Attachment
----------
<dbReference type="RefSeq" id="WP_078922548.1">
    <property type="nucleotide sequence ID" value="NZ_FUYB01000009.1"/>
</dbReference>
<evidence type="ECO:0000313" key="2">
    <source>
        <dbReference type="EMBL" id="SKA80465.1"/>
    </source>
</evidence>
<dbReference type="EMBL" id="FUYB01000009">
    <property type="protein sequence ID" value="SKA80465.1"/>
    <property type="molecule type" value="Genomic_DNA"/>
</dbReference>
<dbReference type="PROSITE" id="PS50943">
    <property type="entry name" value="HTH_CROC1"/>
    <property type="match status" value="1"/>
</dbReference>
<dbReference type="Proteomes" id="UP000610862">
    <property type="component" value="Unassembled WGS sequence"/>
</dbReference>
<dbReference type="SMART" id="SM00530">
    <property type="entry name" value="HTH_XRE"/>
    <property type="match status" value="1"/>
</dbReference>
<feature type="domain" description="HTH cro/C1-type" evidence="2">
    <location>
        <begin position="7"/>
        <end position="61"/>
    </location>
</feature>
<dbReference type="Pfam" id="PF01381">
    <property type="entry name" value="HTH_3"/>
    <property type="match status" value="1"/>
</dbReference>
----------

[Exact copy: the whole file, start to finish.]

<dbReference type="RefSeq" id="WP_078922548.1">
    <property type="nucleotide sequence ID" value="NZ_FUYB01000009.1"/>
</dbReference>
<evidence type="ECO:0000313" key="2">
    <source>
        <dbReference type="EMBL" id="SKA80465.1"/>
    </source>
</evidence>
<dbReference type="EMBL" id="FUYB01000009">
    <property type="protein sequence ID" value="SKA80465.1"/>
    <property type="molecule type" value="Genomic_DNA"/>
</dbReference>
<dbReference type="PROSITE" id="PS50943">
    <property type="entry name" value="HTH_CROC1"/>
    <property type="match status" value="1"/>
</dbReference>
<dbReference type="Proteomes" id="UP000610862">
    <property type="component" value="Unassembled WGS sequence"/>
</dbReference>
<dbReference type="SMART" id="SM00530">
    <property type="entry name" value="HTH_XRE"/>
    <property type="match status" value="1"/>
</dbReference>
<feature type="domain" description="HTH cro/C1-type" evidence="2">
    <location>
        <begin position="7"/>
        <end position="61"/>
    </location>
</feature>
<dbReference type="Pfam" id="PF01381">
    <property type="entry name" value="HTH_3"/>
    <property type="match status" value="1"/>
</dbReference>